How would Britain leaving the EU affect you?

The debate about whether Britain should stay or leave the European Union (EU) is all over the news, but how does it relate to physiotherapy?


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  • How Brexit could affect our health service
David Cameron has announced that an EU referendum will take place this summer. The outcome will decide whether Britain remains a member of the EU or leaves. The date of the referendum is 23 June 2016.  Details of who can vote and how to register can be found in our EU referendum and physiotherapy briefing.  

Does Britain’s membership of the EU affect physiotherapy and CSP members?

Yes. In a whole variety of ways, from research funding to employment rights, safety at work and occupational health, European laws influence physiotherapy in the UK. 

Could leaving the EU affect the NHS? 

Healthcare is a national responsibility and is devolved in Scotland, Wales and Northern Ireland. However, funding the NHS is part of the debate. The UK government says that NHS funding levels are dependent on economic success. If leaving the EU impacted on the UK economy, as some businesses and economists fear, that could mean less money for the NHS. However, if the UK were not part of the EU then money spent on EU projects that do not directly benefit the UK might be spent on the NHS.

What is the role of the EU in public health?

The EU public health strategy, Together for Health, supports new technologies for health care and disease prevention. The EU also runs public health campaigns, for example on alcohol misuse, promoting nutrition and banning smoking in public places. 

What is the role of the EU in health research and education?

The EU funds some health research to promote international partnerships and information dissemination in the health sector. The UK is the largest beneficiary of EU funding of health research programmes. 
Leaving the EU may have an impact on student exchange programmes. This is because the EU funds schemes that allow students and staff to exchange knowledge, either online or on ‘virtual visits’ using a video connection.
Opponents of EU membership argue that, as the UK contributes more to the EU than we receive, the UK government could continue funding these activities if it wished to. 

What about me as a health professional? Leaving the EU could restrict the movement of healthcare professionals.

Currently, the European professional qualifications directives set the rules for UK physios wishing to work abroad and vice versa. The directives include the need for physios to go through ‘compensation measures’ if they cannot fulfil the standards set by each country’s regulator (the HCPC in the UK). They also include rules on English language testing, an alert mechanism for professionals who have been struck off the register and a professional card that facilitates the registration process. If Britain were to leave the EU, arrangements like this would need to be renegotiated.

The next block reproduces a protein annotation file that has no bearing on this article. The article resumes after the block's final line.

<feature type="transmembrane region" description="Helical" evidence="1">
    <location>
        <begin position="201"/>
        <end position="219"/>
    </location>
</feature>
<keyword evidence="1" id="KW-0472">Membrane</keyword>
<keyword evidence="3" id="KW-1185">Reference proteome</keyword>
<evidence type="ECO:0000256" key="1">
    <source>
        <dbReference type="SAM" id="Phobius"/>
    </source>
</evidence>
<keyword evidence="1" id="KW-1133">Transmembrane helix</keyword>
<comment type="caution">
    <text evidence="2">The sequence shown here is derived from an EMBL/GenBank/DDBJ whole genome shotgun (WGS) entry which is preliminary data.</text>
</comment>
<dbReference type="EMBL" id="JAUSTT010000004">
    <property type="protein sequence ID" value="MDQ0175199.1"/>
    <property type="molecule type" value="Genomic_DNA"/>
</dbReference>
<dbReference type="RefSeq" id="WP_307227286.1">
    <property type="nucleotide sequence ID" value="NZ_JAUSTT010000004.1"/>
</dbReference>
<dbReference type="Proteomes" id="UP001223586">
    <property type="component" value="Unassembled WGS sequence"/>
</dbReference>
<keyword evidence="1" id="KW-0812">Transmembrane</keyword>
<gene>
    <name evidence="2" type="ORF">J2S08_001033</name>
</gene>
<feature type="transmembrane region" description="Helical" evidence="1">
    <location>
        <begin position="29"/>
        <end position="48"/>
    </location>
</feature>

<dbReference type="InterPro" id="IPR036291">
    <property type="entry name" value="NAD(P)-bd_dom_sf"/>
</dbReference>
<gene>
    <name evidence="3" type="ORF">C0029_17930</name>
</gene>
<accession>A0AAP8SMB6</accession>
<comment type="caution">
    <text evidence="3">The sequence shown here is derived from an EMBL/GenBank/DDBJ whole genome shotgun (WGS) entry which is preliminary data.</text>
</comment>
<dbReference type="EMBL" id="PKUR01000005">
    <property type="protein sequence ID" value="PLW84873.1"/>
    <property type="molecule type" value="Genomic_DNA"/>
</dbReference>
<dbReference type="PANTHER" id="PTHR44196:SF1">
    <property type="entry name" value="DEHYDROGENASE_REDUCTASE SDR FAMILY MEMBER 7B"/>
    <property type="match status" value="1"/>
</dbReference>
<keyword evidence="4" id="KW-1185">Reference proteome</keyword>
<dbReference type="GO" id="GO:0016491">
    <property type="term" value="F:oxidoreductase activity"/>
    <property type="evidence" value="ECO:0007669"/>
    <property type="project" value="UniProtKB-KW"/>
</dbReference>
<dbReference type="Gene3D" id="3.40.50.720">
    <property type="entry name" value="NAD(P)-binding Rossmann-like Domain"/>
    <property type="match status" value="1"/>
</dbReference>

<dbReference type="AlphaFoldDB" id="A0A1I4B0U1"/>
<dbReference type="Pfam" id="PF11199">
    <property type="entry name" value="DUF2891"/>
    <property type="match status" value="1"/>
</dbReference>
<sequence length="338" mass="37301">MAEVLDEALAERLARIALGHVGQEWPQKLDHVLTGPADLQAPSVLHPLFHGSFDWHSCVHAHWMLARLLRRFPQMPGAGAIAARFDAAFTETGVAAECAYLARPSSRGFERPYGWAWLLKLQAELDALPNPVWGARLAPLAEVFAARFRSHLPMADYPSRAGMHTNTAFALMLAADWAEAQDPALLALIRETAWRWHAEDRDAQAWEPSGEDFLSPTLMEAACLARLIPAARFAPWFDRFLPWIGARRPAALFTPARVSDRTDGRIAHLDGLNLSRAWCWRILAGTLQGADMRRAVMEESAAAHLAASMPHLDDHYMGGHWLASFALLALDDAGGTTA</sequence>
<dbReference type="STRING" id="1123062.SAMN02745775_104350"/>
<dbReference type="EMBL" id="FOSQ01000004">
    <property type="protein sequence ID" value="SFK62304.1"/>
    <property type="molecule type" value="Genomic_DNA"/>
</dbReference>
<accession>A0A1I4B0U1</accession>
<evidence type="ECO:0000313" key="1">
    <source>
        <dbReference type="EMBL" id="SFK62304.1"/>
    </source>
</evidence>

What’s the impact of EU membership on my rights at work? 

Withdrawal from the EU would make it easier for the UK government to make changes in the following areas: annual leave; agency worker rights; part-time worker rights; fixed-term worker rights; collective redundancy, paternity, maternity and parental leave; protection of employment upon the transfer of a business; and anti-discrimination legislation.  
A number of important rules on safety at work also derive from EU law. But some unions see EU membership as a potential threat to workers’ rights, observing developments in some of the most financially challenged member countries, such as Greece.  

How might EU withdrawal affect private practitioners? 

Some critics argue that EU rules make it more expensive and bureaucratic to run a small business, in part because of stronger protections for employees. But proponents argue that EU membership brings a prosperity that is beneficial to all businesses and employee protections that result in a more motivated and productive workforce. 
One area where they could have an impact is on occupational health-related contracts, which are important for many private practices. Many of the laws relating to occupational health are EU laws. 
While it would be open to the UK to retain the same requirements if we were outside the EU, there is no guarantee that the government would do so. This may reduce the commercial opportunities for some private practitioners.

Does the CSP have a position on EU membership? 

No. We will be informing members of the issues involved but will not take a position in any referendum. However, we are encouraging all eligible members to vote and encouraging members to discuss the potential consequences with colleagues at work and through regional and professional networks. Members will need to register in order to vote in the referendum. The deadline to register is 18 April 2016.


Understanding the EU

The United Kingdom became a full member of the EU’s predecessor, the European Economic Community, in 1973. The European Union was formed in 1993, following the Maastricht Treaty.

The European Economic Area (EEA) was established in 1994. The EEA provides for the free movement of people, goods, services and capital among the now 28 member states of the EU, as well as three of the four member states of the European Free Trade Association (EFTA): Iceland, Liechtenstein and Norway.

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